Atmaca HT, Kul O, Karakuş E, Terzi OS, Canpolat S, Anteplioğlu T. Astrocytes, microglia/macrophages, and neurons expressing toll-like receptor 11 contribute to innate immunity against encephalitic toxoplasma gondii infection. Neuroscience. 2014;269:184–91. https://doi.org/10.1016/j.neuroscience.2014.03.049.
Dubey JP, Lindsay DS. Biology of toxoplasma Gondii in cast and other animals. In: Opportunistic infections: toxoplasma, Sarcocystis, and microsporidia. Boston, MA: Springer US; 2004. p. 1–19. https://doi.org/10.1007/978-1-4020-7846-0_1.
Sorensen NS, Tegtmeier C, Andresen LO, Piñeiro M, MJM T, Campbell FM, et al. The porcine acute phase protein response to acute clinical and subclinical experimental infection with Streptococcus suis. Vet Immunol Immunopathol. 2006.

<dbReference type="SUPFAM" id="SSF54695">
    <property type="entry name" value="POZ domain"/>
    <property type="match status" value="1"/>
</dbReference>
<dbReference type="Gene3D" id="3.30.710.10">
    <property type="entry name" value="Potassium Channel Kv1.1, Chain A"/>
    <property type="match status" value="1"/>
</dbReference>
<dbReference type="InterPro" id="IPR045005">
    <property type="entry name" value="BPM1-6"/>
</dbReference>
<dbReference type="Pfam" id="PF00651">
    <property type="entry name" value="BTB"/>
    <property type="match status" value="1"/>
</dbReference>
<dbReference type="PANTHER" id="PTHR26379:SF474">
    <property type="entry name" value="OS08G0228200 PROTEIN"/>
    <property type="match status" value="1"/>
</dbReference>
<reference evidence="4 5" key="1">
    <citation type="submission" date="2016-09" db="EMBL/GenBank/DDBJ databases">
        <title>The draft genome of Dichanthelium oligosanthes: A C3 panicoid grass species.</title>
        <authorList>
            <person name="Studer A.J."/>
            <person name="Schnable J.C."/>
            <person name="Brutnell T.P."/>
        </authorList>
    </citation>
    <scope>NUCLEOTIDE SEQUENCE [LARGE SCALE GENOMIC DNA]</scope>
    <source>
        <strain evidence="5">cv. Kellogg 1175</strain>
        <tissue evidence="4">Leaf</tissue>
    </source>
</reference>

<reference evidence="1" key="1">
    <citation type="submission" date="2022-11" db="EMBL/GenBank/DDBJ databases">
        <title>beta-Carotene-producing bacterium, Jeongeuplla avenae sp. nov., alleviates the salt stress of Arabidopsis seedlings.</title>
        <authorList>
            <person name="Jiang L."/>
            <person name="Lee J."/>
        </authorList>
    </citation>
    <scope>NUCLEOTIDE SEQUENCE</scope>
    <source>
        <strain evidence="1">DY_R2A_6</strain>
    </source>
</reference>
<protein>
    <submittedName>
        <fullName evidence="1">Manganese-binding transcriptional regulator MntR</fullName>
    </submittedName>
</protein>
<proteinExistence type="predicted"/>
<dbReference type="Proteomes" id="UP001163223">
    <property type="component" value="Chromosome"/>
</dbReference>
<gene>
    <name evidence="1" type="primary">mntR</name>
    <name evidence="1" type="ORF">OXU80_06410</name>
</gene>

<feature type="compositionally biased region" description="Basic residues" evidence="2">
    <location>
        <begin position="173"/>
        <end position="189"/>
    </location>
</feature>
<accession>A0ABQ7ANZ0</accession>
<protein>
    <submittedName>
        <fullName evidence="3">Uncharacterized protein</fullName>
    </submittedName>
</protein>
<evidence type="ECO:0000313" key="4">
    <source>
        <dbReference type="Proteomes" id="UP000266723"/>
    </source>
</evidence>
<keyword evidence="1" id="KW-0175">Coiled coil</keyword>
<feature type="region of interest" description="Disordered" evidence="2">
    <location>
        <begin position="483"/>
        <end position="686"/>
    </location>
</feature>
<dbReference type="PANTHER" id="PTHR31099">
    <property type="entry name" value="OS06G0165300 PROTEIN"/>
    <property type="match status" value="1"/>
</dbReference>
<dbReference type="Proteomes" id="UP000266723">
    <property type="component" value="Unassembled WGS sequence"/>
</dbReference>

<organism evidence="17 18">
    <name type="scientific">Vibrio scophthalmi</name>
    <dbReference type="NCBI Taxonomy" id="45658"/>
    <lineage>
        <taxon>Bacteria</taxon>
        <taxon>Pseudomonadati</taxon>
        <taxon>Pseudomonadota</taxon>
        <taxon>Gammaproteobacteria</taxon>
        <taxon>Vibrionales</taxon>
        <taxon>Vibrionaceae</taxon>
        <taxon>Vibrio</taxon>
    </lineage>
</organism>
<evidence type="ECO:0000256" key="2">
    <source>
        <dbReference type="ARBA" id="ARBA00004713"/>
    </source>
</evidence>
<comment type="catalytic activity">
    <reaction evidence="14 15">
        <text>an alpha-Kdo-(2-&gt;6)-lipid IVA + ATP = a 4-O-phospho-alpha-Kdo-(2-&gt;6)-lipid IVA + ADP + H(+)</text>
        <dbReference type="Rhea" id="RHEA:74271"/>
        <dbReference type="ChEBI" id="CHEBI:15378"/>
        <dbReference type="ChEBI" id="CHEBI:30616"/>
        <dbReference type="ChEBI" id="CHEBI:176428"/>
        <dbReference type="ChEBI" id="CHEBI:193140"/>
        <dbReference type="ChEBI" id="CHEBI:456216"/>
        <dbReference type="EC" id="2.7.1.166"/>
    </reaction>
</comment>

Ceciliani F, Giordano A, Spagnolo V. The Systemic Reaction During Inflammation: The Acute-Phase Proteins. Protein Pept Lett. 2002.
Kaneko JJ, Harvey JW, Bruss ML, David EP. Proteins, Proteomics, and the Dysproteinemias. Clin Biochem Domest Anim. 2008:117–55. https://doi.org/10.1016/B978-0-12-370491-7.00005-2.
Silva NM, Vieira JCM, Carneiro CM, Tafuri WL. Toxoplasma gondii: the role of IFN-gamma, TNFRp55 and iNOS in inflammatory changes during infection. Exp Parasitol. 2009;123:65–72. https://doi.org/10.1016/J.EXPPARA.2009.05.011.
Cerón JJ, Eckersall PD, Martínez-Subiela S. Acute phase proteins in dogs and cats: current knowledge and future perspectives. Vet Clin Pathol. 2005;34(2):85–99.
Petersen HH, Nielsen JP, PMH H. Application of acute phase protein measurements in veterinary clinical chemistry. Veterinary Research. 2004;35(2):163–87.